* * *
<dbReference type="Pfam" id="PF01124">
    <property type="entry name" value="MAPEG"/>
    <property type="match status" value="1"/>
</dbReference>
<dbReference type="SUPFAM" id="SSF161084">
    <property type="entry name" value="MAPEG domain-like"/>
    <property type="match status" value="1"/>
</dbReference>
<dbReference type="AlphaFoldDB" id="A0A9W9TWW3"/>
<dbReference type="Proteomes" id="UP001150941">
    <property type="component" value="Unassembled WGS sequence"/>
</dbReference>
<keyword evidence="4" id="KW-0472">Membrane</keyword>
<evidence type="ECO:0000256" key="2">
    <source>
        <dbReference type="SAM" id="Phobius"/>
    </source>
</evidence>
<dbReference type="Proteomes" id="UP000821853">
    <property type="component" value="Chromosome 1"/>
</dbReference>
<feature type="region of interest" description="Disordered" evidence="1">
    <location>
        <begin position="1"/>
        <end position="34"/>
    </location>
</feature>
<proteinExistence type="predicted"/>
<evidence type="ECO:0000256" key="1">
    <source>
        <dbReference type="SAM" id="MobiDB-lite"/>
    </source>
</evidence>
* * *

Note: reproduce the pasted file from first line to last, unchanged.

<dbReference type="Pfam" id="PF01124">
    <property type="entry name" value="MAPEG"/>
    <property type="match status" value="1"/>
</dbReference>
<dbReference type="SUPFAM" id="SSF161084">
    <property type="entry name" value="MAPEG domain-like"/>
    <property type="match status" value="1"/>
</dbReference>
<dbReference type="AlphaFoldDB" id="A0A9W9TWW3"/>
<dbReference type="Proteomes" id="UP001150941">
    <property type="component" value="Unassembled WGS sequence"/>
</dbReference>
<keyword evidence="4" id="KW-0472">Membrane</keyword>
<evidence type="ECO:0000256" key="2">
    <source>
        <dbReference type="SAM" id="Phobius"/>
    </source>
</evidence>
<dbReference type="Proteomes" id="UP000821853">
    <property type="component" value="Chromosome 1"/>
</dbReference>
<feature type="region of interest" description="Disordered" evidence="1">
    <location>
        <begin position="1"/>
        <end position="34"/>
    </location>
</feature>
<proteinExistence type="predicted"/>
<evidence type="ECO:0000256" key="1">
    <source>
        <dbReference type="SAM" id="MobiDB-lite"/>
    </source>
</evidence>